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How Do You Identify a Flash Card?

Making your choice of the fastest memory card, basing on the results of a test session, is only reasonable if you are absolutely sure that you are purchasing a card from the same series as the one used in the tests. Considering that memory cards of different series, made at different factories and from different parts, differ very slightly (a casual user may not find any difference at all), their manufacturers are free to change everything in the device, including the supplier of the controller or the memory chips. Flash cards are produced in huge batches, so the manufacturers do change their supplier as well as the chip type from time to time, or simply use those parts that they now have at their storehouse. For example, fast and expensive flash cards usually use the so-called SLC (Single Level Cell) memory chips, while their slower and cheaper alternative are MLC chips (Multi Level Cell). As you understand, flash cards on chips of these two types don’t practically differ externally.

However, it is still possible to identify a majority of memory cards. A CompactFlash card usually carries a serial number, which can be displayed at several places, on the card’s butt-end as well as sides (the so-called edge stamp), or on the backside of its cover.

  

For you to be sure when shopping, I post the identification information about the cards I use in my tests. Each manufacturer has its own identification nomenclature and they are not very willing to share this information with outsiders. So, I give no clues as to deciphering the cards’ IDs – you may find certain regularities by yourself.

Testbed and Methods

So, I’m about to check out the performance of sixteen memory cards of CompactFlash format from different manufacturers. I’ve got samples from “professional” as well as “ordinary” series. Thus, I will see if expensive cards provide a higher performance and to what extent. We will also check out how this performance depends on the camera or the card-reader model.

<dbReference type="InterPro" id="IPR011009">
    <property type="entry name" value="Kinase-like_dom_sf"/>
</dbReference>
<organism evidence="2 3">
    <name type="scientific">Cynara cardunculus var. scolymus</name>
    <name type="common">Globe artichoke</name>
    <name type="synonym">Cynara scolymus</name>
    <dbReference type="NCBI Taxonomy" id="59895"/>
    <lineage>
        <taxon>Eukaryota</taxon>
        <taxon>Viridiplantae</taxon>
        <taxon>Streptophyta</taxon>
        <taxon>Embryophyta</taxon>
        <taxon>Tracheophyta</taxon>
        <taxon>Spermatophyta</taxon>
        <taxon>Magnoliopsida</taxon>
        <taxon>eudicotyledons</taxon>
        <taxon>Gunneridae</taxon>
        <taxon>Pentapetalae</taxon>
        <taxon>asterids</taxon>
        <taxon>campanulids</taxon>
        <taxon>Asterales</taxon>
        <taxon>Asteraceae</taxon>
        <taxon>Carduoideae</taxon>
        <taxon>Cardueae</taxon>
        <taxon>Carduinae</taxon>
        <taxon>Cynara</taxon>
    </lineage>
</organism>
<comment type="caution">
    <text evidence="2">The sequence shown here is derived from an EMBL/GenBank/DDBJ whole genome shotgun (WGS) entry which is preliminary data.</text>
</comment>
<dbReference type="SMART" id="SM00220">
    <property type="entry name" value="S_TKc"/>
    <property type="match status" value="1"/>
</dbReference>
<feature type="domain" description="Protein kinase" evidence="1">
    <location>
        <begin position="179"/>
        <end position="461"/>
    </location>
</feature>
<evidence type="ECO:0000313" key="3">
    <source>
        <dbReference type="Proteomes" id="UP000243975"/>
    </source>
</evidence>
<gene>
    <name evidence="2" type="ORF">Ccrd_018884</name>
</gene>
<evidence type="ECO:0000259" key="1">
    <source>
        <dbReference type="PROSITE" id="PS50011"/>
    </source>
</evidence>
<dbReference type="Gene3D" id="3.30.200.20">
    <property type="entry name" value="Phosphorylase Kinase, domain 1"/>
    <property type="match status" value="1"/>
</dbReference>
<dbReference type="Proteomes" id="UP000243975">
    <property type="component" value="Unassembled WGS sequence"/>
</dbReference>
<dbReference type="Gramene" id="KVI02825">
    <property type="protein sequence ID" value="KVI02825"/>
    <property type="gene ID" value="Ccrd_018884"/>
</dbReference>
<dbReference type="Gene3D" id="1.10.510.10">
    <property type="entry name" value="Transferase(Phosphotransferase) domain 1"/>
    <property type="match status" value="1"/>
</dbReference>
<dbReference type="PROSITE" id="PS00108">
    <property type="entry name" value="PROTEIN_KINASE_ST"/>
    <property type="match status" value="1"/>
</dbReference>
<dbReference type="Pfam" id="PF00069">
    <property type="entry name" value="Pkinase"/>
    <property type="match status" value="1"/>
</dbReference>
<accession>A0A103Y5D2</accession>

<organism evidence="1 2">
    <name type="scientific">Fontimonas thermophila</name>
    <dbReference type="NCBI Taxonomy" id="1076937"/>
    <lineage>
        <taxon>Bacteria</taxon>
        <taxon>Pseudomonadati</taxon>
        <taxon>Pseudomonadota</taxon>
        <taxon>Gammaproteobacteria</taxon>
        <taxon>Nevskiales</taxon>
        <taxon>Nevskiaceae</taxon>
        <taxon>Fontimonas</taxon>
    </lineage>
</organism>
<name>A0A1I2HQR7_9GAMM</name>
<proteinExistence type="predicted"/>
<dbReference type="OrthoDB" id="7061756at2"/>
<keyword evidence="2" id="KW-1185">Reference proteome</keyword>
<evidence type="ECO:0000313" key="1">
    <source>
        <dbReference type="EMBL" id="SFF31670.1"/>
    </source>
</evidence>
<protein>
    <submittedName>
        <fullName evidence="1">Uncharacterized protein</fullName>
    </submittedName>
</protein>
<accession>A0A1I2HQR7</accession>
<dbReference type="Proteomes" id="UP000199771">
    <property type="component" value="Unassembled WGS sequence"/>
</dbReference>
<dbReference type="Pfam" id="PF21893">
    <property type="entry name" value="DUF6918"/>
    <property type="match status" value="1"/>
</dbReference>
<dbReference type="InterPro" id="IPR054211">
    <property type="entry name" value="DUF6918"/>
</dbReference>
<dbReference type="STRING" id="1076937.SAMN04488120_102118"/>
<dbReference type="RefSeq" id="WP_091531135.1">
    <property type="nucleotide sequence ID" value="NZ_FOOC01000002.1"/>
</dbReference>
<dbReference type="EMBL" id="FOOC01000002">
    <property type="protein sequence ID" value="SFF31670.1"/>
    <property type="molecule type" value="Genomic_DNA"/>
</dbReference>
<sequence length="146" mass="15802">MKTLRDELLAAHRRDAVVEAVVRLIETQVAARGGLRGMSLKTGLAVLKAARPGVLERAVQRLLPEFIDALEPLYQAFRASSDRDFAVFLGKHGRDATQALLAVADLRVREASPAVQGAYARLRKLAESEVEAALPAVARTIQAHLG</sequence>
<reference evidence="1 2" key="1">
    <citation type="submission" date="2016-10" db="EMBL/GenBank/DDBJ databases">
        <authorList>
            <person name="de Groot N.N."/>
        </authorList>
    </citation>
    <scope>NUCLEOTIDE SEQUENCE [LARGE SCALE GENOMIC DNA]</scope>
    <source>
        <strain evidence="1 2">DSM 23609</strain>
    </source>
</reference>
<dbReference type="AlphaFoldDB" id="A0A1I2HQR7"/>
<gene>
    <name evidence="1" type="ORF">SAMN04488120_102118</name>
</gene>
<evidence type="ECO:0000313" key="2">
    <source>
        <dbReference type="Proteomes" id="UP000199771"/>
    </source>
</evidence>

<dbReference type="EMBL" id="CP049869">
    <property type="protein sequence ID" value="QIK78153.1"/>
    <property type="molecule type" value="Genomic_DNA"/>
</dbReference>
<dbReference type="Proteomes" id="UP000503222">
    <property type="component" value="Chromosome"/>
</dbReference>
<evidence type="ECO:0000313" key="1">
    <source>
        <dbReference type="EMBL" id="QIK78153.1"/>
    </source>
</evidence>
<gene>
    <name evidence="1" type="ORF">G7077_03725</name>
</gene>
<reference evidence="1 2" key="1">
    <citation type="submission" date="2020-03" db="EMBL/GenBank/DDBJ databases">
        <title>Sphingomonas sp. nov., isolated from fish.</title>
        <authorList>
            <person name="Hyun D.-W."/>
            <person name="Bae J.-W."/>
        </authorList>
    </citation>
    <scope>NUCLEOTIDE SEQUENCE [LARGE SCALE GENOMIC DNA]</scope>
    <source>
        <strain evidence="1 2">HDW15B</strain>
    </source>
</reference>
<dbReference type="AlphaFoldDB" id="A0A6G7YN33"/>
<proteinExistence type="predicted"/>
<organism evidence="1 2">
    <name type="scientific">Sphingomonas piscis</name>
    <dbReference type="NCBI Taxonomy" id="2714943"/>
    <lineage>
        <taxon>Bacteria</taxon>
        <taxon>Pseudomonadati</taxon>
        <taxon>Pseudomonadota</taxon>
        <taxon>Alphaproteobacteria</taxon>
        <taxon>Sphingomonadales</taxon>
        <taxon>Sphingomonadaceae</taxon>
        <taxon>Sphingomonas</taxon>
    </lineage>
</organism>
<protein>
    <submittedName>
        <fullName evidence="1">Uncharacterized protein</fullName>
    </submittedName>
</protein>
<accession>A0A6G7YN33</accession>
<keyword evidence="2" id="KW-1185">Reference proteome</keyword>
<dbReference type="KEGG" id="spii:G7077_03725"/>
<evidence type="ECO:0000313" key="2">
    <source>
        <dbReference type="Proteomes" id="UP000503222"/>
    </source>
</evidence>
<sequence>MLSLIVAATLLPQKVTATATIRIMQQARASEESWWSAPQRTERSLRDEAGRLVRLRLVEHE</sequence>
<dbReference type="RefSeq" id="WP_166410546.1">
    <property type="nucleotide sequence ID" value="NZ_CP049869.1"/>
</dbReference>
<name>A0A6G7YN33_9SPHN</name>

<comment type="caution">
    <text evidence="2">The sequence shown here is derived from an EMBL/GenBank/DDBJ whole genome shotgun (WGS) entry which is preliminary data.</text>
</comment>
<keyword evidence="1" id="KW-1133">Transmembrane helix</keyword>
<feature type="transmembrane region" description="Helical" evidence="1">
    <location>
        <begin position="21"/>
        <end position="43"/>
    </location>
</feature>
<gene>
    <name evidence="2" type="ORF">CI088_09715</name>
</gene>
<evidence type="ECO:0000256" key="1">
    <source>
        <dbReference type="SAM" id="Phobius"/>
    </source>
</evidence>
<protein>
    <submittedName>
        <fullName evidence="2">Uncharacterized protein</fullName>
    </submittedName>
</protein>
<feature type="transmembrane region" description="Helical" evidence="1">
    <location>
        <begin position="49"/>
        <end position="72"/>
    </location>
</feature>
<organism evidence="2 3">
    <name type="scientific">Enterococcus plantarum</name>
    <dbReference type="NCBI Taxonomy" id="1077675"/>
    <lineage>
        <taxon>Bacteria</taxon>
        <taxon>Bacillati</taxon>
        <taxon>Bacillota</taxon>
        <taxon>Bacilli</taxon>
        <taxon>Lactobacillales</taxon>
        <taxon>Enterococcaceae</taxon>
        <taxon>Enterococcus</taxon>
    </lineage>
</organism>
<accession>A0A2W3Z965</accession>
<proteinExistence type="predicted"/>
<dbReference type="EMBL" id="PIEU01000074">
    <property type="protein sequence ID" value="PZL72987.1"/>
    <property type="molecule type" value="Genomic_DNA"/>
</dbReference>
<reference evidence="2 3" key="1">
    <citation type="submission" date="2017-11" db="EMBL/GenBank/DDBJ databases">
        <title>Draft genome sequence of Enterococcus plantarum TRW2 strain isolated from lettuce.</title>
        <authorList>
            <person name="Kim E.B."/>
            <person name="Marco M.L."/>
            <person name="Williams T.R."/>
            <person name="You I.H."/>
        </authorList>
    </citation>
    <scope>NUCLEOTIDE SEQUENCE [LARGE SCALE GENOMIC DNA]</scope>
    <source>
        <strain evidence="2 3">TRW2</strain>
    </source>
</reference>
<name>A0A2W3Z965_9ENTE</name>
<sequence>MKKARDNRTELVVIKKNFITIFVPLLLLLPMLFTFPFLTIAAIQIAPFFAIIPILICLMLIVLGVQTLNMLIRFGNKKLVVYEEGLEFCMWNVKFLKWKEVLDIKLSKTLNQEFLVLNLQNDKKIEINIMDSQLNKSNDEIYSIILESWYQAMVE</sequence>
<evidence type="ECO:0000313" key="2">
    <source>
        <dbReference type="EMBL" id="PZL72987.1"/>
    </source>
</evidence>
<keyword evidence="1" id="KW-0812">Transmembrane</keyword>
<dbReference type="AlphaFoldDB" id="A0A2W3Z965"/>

There were three digital cameras in my tests, two professional and one for “advanced amateurs”, and I used fast serial shooting as the most illustrative mode for determining the card’s performance. I also selected the maximum quality settings (RAW format if possible); the cameras were controlled manually; I used an exposure of less than 1/250s and a white balance preset, appropriate to the lighting. Installing the cameras on a tripod, I was shooting one and the same scene, focusing manually. The lighting didn’t change during the tests, so I got practically same-size files. During the tests, I measured the time interval between my pressing the “shutter release” button and the camera’s reader activity LED stopping to blink.

I also measured the performance of the flash cards with two fastest card-reader models (FireWire and USB 2.0 interfaces), using the same set of benchmarks: the FC Test with “1x400” and “400x1” patterns (i.e. writing and reading a single 400MB file and 400 files, 1MB each) and the Disk Benchmark plug-in from AIDA32. Plugging the card into the reader, I formatted it with the OS’s tools (FAT32, default cluster size).

Unfortunately, I couldn’t get any cards from Lexar Media – this manufacturer is now changing its model series and professional cards are being transferred from the “40X” series to “80X”. I don’t have SanDisk Ultra II and IBM/Hitachi MicroDrive, either. Otherwise, I tried to embrace as many available products as I could.

 
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